Architect has led the design of exhibits at Disney's Animal Kingdom
SEPTEMBER 22, 2011 11:17 a.m. (0)
Seattle-based PJA Architects + Landscape Architects were selected in June to analyze the pros and cons of keeping the zoo at its Cleveland Park location or moving it to an undetermined larger site of up to 50 acres within the city limits.
The company led the design of the animal exhibits and holding areas for Walt Disney World’s Animal Kingdom.
Work has not yet started because the contract is still under review by the city’s legal department.
Zoo Director Jeff Bullock said the plan should take six months to complete.
The zoo’s Cleveland Park site has 14 acres, and about eight of them are unused because they sit on a hill.
The zoo has limited opportunities to expand because it is landlocked.
The parking lot is in a flood plain and is often full because of the popularity of Cleveland Park and the Swamp Rabbit Trail. Businesses and residences are located behind the zoo.
Zoo officials said expansion opportunities would come by using the site’s landform more advantageously.
While the master plan is being developed, discussions will be held on what kind of animals the zoo wants to keep and whether it wants to get rid of any species.
Most of the zoo’s exhibits are at least three decades old and some do not meet the changing standards of modern zoos.
Another site would allow for more parking for the zoo’s 250,000 annual visitors and, perhaps, spur economic development in another part of the city.
The master plan will cost $300,000. The city and the Friends of the Zoo are splitting the cost.
Bullock said he expects the master plan to have several phases.
“It will be some time before you see major changes at the zoo,” he said.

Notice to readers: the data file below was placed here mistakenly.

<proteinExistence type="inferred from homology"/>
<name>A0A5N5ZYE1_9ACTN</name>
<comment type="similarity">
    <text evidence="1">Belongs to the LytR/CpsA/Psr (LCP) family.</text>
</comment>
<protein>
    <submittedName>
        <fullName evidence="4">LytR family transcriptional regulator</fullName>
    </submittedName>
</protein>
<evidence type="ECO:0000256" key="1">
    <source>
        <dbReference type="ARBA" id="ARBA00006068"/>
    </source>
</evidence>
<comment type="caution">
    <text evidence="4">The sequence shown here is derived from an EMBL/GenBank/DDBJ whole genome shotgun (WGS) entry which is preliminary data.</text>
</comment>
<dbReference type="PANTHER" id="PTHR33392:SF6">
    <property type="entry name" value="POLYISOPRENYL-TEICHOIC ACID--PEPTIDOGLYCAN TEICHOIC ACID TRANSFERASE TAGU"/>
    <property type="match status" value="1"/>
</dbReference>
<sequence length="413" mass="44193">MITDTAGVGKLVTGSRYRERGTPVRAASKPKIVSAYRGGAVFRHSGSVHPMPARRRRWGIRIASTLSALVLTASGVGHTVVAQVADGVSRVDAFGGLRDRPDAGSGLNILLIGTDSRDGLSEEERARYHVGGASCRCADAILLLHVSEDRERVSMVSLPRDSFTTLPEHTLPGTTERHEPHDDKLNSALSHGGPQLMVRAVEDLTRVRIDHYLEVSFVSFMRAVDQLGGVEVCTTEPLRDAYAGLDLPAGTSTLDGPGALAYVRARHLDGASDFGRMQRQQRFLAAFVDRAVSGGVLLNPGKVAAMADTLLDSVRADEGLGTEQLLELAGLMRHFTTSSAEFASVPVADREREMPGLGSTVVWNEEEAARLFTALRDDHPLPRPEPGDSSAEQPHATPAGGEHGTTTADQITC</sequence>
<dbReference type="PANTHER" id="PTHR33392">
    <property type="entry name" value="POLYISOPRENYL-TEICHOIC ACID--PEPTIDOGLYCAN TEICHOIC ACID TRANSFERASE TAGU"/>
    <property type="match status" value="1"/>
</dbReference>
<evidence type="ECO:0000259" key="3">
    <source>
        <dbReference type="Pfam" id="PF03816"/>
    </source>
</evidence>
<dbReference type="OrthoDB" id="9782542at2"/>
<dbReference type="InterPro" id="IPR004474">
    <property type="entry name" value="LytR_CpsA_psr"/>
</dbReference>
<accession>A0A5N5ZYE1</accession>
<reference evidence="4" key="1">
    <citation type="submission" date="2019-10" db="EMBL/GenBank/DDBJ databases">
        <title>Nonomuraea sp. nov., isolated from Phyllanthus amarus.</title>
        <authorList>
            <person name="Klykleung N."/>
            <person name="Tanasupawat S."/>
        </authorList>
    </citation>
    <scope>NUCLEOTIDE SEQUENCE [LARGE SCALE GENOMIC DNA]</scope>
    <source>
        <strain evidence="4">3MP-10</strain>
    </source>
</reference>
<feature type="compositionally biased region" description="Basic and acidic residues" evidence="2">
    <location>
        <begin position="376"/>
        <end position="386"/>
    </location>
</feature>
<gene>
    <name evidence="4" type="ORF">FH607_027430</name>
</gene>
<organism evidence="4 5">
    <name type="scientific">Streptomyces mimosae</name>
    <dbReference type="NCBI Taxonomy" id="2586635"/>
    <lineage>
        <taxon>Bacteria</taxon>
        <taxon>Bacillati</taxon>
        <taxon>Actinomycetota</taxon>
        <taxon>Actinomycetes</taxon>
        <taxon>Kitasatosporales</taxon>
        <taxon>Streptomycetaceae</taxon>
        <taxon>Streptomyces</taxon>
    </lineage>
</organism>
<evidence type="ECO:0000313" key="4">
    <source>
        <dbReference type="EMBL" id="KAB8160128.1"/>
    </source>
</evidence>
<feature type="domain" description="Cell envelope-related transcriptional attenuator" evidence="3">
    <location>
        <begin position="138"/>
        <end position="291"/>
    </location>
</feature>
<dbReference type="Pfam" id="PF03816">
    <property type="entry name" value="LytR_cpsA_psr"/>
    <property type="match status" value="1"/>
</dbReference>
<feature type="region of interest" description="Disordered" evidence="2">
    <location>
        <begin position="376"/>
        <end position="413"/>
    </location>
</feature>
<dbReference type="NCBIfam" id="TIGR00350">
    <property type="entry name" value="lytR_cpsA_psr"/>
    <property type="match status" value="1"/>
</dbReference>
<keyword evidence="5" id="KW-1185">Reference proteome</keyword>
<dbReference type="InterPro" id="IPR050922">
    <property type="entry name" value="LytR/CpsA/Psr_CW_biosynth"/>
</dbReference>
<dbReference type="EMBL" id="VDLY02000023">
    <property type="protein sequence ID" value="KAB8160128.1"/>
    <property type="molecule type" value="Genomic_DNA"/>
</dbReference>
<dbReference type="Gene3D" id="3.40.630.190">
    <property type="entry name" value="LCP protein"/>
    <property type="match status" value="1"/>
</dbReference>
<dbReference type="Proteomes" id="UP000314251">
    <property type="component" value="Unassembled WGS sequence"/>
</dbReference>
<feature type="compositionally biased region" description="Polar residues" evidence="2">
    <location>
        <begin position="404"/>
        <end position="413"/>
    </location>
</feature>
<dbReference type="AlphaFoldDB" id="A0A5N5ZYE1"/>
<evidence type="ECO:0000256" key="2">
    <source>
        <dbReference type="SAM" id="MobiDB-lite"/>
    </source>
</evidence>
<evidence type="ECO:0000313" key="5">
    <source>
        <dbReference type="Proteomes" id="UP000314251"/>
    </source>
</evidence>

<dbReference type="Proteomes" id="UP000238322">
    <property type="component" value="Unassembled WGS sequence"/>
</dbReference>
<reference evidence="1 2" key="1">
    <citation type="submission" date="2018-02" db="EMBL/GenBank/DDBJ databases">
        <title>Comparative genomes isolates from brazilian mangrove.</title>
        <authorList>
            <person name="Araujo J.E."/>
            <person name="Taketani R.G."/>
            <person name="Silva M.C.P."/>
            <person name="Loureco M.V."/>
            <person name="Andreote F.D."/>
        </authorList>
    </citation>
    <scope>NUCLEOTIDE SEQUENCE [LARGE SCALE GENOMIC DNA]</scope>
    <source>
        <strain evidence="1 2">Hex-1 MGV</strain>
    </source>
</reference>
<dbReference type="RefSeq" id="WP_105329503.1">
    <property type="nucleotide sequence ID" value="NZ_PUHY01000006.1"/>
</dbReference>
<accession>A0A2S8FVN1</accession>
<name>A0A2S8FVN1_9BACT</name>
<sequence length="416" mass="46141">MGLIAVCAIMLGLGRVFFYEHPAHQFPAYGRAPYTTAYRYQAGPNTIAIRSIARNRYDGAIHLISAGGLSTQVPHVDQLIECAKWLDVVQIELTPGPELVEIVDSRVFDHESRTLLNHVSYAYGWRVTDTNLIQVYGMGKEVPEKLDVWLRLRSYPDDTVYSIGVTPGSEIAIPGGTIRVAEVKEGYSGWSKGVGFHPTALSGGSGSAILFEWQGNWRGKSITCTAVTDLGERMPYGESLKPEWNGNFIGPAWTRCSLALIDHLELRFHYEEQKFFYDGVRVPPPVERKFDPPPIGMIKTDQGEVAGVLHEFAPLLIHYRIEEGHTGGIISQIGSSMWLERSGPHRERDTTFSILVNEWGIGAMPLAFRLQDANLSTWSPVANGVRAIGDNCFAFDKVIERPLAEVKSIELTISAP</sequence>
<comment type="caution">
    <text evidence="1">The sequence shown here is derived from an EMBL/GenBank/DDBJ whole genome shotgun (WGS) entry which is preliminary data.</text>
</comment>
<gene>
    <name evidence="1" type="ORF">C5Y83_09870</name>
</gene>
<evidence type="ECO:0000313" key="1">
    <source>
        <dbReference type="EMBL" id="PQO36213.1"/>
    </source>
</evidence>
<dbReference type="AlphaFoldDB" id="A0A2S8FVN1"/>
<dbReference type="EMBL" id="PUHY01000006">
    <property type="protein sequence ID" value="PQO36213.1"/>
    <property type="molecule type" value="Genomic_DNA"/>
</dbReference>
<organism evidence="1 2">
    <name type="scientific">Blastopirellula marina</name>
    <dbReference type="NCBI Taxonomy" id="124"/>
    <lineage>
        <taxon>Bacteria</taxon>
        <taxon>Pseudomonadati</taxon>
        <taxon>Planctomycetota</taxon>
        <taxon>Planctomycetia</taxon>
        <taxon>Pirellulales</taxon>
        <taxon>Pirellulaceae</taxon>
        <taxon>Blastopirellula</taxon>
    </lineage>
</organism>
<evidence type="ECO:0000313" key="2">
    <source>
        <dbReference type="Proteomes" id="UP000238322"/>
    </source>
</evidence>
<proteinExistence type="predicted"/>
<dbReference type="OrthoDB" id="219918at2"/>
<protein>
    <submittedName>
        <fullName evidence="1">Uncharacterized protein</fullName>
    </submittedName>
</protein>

PJA’s principals Patrick Janikowski and Jim Brighton had leading roles in designing the animal exhibits in Disney’s Animal Kingdom, which many consider to have set new standards for habitat representation.
The firm designed Animal Kingdom’s Conservation Station, an interpretive animal nursery with behind-the-scenes views.
At the Columbus Zoo in Ohio, the firm designed an orangutan exhibit that features an enrichment device that allows the apes to activate a spray nozzle to cool off visitors on the exhibit’s boat rides.
The firm also designed six new panda habitats at the Giant Panda Breeding Center in Wolong China.
The firm designed master plans for zoos in Columbus; Buffalo; Jackson, Miss.; Oakland, Calif.; Norfolk, Va.; and in several foreign countries, including the Netherlands; Tunisia; Guyana; Canada; China and Singapore.
Janikowski said the master plan would be unique to Greenville and not copy plans the firm has done for other zoos.
He did say the plan might include ideas proposed but not adopted by other zoos.
Greenville Zoo officials said public input would be sought for the master plan.
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